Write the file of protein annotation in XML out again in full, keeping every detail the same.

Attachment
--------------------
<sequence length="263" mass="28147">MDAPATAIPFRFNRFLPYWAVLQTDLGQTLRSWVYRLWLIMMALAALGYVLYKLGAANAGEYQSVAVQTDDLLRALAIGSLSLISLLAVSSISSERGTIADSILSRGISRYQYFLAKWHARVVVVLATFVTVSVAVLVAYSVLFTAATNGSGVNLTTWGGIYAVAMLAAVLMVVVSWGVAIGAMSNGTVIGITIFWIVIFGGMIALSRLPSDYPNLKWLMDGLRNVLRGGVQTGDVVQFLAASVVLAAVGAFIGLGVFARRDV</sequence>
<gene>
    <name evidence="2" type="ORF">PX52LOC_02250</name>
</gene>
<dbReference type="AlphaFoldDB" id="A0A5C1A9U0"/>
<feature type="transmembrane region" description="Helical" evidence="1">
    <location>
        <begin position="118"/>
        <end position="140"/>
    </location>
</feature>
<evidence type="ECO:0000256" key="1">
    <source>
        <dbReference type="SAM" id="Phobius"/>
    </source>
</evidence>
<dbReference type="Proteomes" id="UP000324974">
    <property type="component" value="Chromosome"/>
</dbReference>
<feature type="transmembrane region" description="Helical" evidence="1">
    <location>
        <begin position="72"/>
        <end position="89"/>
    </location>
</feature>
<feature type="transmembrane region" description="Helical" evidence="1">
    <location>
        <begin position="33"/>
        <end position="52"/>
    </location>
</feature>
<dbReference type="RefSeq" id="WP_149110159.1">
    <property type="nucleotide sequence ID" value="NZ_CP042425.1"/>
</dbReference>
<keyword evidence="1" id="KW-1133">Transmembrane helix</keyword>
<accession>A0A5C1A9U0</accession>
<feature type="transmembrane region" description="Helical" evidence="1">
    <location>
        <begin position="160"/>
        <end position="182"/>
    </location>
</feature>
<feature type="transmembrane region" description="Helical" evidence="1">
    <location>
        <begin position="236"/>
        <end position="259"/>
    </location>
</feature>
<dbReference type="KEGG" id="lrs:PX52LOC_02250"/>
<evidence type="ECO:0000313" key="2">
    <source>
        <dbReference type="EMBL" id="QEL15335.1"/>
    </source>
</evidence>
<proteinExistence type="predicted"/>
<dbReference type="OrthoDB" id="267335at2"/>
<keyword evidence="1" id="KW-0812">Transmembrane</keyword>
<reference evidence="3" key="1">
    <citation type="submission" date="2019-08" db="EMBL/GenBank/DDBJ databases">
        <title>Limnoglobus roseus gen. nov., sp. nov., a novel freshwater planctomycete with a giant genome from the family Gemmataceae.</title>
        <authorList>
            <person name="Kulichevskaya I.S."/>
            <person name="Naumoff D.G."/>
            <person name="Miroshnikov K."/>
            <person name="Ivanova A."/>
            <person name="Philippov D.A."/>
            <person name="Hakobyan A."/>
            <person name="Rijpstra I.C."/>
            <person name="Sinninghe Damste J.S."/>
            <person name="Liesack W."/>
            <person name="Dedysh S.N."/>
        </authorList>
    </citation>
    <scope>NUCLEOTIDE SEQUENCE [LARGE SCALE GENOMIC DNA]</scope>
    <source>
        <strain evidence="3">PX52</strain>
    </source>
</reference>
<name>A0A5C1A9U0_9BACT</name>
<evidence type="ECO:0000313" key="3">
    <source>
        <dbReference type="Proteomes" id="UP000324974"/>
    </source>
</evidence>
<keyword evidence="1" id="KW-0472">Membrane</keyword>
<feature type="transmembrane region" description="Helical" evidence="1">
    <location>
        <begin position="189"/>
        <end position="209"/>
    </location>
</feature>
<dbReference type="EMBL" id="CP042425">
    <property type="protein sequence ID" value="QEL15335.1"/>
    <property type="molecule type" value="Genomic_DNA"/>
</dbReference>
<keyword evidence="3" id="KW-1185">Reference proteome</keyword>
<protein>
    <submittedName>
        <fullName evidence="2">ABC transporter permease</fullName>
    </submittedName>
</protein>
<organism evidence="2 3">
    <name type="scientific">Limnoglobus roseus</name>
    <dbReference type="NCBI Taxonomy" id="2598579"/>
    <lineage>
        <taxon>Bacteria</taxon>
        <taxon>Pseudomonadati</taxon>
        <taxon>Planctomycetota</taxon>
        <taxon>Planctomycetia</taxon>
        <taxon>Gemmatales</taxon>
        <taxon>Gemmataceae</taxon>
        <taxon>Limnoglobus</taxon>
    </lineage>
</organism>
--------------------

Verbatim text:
<sequence length="263" mass="28147">MDAPATAIPFRFNRFLPYWAVLQTDLGQTLRSWVYRLWLIMMALAALGYVLYKLGAANAGEYQSVAVQTDDLLRALAIGSLSLISLLAVSSISSERGTIADSILSRGISRYQYFLAKWHARVVVVLATFVTVSVAVLVAYSVLFTAATNGSGVNLTTWGGIYAVAMLAAVLMVVVSWGVAIGAMSNGTVIGITIFWIVIFGGMIALSRLPSDYPNLKWLMDGLRNVLRGGVQTGDVVQFLAASVVLAAVGAFIGLGVFARRDV</sequence>
<gene>
    <name evidence="2" type="ORF">PX52LOC_02250</name>
</gene>
<dbReference type="AlphaFoldDB" id="A0A5C1A9U0"/>
<feature type="transmembrane region" description="Helical" evidence="1">
    <location>
        <begin position="118"/>
        <end position="140"/>
    </location>
</feature>
<evidence type="ECO:0000256" key="1">
    <source>
        <dbReference type="SAM" id="Phobius"/>
    </source>
</evidence>
<dbReference type="Proteomes" id="UP000324974">
    <property type="component" value="Chromosome"/>
</dbReference>
<feature type="transmembrane region" description="Helical" evidence="1">
    <location>
        <begin position="72"/>
        <end position="89"/>
    </location>
</feature>
<feature type="transmembrane region" description="Helical" evidence="1">
    <location>
        <begin position="33"/>
        <end position="52"/>
    </location>
</feature>
<dbReference type="RefSeq" id="WP_149110159.1">
    <property type="nucleotide sequence ID" value="NZ_CP042425.1"/>
</dbReference>
<keyword evidence="1" id="KW-1133">Transmembrane helix</keyword>
<accession>A0A5C1A9U0</accession>
<feature type="transmembrane region" description="Helical" evidence="1">
    <location>
        <begin position="160"/>
        <end position="182"/>
    </location>
</feature>
<feature type="transmembrane region" description="Helical" evidence="1">
    <location>
        <begin position="236"/>
        <end position="259"/>
    </location>
</feature>
<dbReference type="KEGG" id="lrs:PX52LOC_02250"/>
<evidence type="ECO:0000313" key="2">
    <source>
        <dbReference type="EMBL" id="QEL15335.1"/>
    </source>
</evidence>
<proteinExistence type="predicted"/>
<dbReference type="OrthoDB" id="267335at2"/>
<keyword evidence="1" id="KW-0812">Transmembrane</keyword>
<reference evidence="3" key="1">
    <citation type="submission" date="2019-08" db="EMBL/GenBank/DDBJ databases">
        <title>Limnoglobus roseus gen. nov., sp. nov., a novel freshwater planctomycete with a giant genome from the family Gemmataceae.</title>
        <authorList>
            <person name="Kulichevskaya I.S."/>
            <person name="Naumoff D.G."/>
            <person name="Miroshnikov K."/>
            <person name="Ivanova A."/>
            <person name="Philippov D.A."/>
            <person name="Hakobyan A."/>
            <person name="Rijpstra I.C."/>
            <person name="Sinninghe Damste J.S."/>
            <person name="Liesack W."/>
            <person name="Dedysh S.N."/>
        </authorList>
    </citation>
    <scope>NUCLEOTIDE SEQUENCE [LARGE SCALE GENOMIC DNA]</scope>
    <source>
        <strain evidence="3">PX52</strain>
    </source>
</reference>
<name>A0A5C1A9U0_9BACT</name>
<evidence type="ECO:0000313" key="3">
    <source>
        <dbReference type="Proteomes" id="UP000324974"/>
    </source>
</evidence>
<keyword evidence="1" id="KW-0472">Membrane</keyword>
<feature type="transmembrane region" description="Helical" evidence="1">
    <location>
        <begin position="189"/>
        <end position="209"/>
    </location>
</feature>
<dbReference type="EMBL" id="CP042425">
    <property type="protein sequence ID" value="QEL15335.1"/>
    <property type="molecule type" value="Genomic_DNA"/>
</dbReference>
<keyword evidence="3" id="KW-1185">Reference proteome</keyword>
<protein>
    <submittedName>
        <fullName evidence="2">ABC transporter permease</fullName>
    </submittedName>
</protein>
<organism evidence="2 3">
    <name type="scientific">Limnoglobus roseus</name>
    <dbReference type="NCBI Taxonomy" id="2598579"/>
    <lineage>
        <taxon>Bacteria</taxon>
        <taxon>Pseudomonadati</taxon>
        <taxon>Planctomycetota</taxon>
        <taxon>Planctomycetia</taxon>
        <taxon>Gemmatales</taxon>
        <taxon>Gemmataceae</taxon>
        <taxon>Limnoglobus</taxon>
    </lineage>
</organism>